OB/GYN Quarterly Update

An outline: Prognosis and treatment of DIV

By Jeffrey T. Jensen, MD, MPH, Leon Speroff Professor and Vice Chair for Research
Department of Obstetrics and Gynecology
Oregon Health & Science University

Synopsis: Desquamative inflammatory vaginitis represents a chronic inflammatory process that responds well to anti-inflammatory treatment and requires long-term maintenance.

Source: Sobel JD, et al. Prognosis and treatment of desquamative inflammatory vaginitis. Obstet Gynecol 2011; 117:850-855.

The authors performed a descriptive analysis of all cases of desquamative inflammatory vaginitis (DIV), defined as symptomatic vaginitis (discharge, dyspareunia, pruritus, burning, or irritation) associated with vaginal inflammation (such as focal or linear erosions), a vaginal pH higher than 4.5, and saline microscopy showing an increase in parabasal and inflammatory cells in the absence of an infectious etiology (such as trichomonas, candida, or bacterial vaginosis). A review of clinic charts was conducted to identify women diagnosed with DIV by the lead author between 1996 and 2007 in a referral university-based vaginitis clinic. Clinical findings, laboratory findings, and treatment outcomes were documented during the first 12 months and at two and four years for subjects with longer follow-up. The authors identified 130 patients who met the case definition, but 32 were excluded (mainly due to a suspicion of erosive lichen planus). All of the patients presented with symptomatic vaginal inflammation, and 72% had vestibular findings (e.g., evidence of erythema, erosion, or thinning).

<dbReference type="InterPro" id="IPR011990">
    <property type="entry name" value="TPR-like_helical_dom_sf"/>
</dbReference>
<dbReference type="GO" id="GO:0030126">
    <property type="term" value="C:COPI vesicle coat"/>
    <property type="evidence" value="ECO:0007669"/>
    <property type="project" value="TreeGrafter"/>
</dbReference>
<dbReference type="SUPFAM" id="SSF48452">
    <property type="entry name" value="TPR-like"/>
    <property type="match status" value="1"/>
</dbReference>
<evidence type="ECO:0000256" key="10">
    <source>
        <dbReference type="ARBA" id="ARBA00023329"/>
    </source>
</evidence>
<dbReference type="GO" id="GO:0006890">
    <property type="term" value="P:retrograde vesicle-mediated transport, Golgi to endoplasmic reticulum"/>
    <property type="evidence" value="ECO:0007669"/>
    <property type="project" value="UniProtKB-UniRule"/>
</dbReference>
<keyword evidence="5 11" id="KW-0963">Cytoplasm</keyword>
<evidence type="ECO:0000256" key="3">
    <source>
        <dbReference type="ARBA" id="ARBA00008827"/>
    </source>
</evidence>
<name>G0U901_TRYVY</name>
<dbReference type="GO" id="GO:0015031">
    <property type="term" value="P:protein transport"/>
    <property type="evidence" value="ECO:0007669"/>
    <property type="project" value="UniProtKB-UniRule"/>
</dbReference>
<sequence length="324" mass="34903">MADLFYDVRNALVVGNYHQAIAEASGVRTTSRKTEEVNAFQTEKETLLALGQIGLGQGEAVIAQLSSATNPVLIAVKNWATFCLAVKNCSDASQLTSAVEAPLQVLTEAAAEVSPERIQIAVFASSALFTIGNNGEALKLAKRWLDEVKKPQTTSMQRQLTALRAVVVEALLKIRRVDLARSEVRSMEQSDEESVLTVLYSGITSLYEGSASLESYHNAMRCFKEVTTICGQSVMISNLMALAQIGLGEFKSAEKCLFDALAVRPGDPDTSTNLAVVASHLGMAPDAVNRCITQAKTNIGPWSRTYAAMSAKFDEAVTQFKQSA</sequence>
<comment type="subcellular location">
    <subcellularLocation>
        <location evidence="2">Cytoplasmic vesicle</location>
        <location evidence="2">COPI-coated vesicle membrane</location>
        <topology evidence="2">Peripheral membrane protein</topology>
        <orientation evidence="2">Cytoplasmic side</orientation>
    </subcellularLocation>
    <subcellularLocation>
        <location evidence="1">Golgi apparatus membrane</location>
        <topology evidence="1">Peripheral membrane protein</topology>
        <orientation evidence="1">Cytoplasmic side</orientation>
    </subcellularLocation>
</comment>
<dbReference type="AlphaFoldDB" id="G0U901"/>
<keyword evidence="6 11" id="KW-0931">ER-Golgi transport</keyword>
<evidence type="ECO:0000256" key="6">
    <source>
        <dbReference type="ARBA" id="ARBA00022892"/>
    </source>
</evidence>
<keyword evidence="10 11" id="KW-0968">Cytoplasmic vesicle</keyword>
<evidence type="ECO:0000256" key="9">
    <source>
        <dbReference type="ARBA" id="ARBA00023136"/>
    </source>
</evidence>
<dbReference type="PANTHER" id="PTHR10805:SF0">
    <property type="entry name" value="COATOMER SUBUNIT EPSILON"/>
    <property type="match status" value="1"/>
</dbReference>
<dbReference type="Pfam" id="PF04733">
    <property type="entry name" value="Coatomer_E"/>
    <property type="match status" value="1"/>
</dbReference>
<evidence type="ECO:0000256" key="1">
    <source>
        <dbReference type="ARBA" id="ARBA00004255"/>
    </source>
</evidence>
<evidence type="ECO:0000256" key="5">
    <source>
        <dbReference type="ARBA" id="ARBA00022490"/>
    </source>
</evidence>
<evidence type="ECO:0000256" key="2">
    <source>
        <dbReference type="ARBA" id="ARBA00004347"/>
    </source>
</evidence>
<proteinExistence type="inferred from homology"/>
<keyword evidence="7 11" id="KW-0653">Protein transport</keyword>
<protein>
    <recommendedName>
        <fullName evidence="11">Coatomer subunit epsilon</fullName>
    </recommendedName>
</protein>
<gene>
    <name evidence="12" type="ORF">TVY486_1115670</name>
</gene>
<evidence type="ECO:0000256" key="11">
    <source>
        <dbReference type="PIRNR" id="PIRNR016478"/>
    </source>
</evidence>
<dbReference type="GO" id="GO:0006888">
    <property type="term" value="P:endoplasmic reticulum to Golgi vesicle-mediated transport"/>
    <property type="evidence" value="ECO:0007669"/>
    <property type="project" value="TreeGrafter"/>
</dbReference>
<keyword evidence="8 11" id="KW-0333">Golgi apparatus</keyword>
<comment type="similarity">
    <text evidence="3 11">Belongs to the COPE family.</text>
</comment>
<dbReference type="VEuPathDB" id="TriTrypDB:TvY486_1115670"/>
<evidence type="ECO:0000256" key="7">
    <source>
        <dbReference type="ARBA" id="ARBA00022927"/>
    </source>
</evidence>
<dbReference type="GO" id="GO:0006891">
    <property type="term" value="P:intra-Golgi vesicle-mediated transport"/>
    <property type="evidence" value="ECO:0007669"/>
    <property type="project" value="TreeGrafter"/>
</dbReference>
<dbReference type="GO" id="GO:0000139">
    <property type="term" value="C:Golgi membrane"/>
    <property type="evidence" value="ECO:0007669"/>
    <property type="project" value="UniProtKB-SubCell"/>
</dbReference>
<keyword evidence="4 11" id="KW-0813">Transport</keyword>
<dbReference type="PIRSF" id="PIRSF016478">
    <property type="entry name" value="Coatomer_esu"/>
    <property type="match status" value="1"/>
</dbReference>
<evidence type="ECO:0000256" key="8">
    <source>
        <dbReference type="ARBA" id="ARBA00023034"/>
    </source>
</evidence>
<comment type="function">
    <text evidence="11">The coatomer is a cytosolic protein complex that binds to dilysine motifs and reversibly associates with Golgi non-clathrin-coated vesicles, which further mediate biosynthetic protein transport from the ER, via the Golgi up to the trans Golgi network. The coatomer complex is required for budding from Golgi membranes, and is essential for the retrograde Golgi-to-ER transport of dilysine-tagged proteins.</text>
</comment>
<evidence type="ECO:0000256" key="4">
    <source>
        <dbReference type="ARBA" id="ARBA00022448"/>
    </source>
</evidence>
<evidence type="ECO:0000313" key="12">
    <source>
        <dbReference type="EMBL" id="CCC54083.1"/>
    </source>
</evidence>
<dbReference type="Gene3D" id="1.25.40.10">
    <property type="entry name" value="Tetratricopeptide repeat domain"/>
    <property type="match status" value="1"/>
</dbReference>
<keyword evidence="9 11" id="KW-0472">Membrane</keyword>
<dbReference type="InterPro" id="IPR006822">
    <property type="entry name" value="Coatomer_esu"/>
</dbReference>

Initial treatments included topical 2% clindamycin (54%) or 10% hydrocortisone (46%). Both of these treatments relieved symptoms within three weeks (median) in the majority (86%) of patients. Among 53 women who discontinued treatment after an initial favorable clinical response, 17 (32%) were noted to relapse within six weeks. At one year, cure was achieved in 25/98 patients (26%) with the initial treatment only, while an additional 57/98 (58%) were asymptomatic but remained dependent on maintenance treatment. Symptoms were only partially controlled in 15/98 (16%). The authors conclude that DIV is an inflammatory condition that typically requires long-term maintenance therapy.


I did not bring this paper to your attention because it was well written (it was not) or great science (single-site case series are the lowest level of medical evidence). However, little is written about difficult vaginitis, and the problem is highly disruptive to affected women. Vaginitis generally is considered to be a fairly mundane problem for most gynecologists; something for the office nurse to manage over the phone or a midlevel provider to triage in the office. Most cases of common vaginitis are indeed common. We are fortunate to have great treatments for yeast vulvovaginitis, bacterial vaginosis, and trichomoniasis. But, if you've ever seen a patient who presents with recurrent difficult-to-manage inflammatory vaginitis and felt unsure what to do, read on.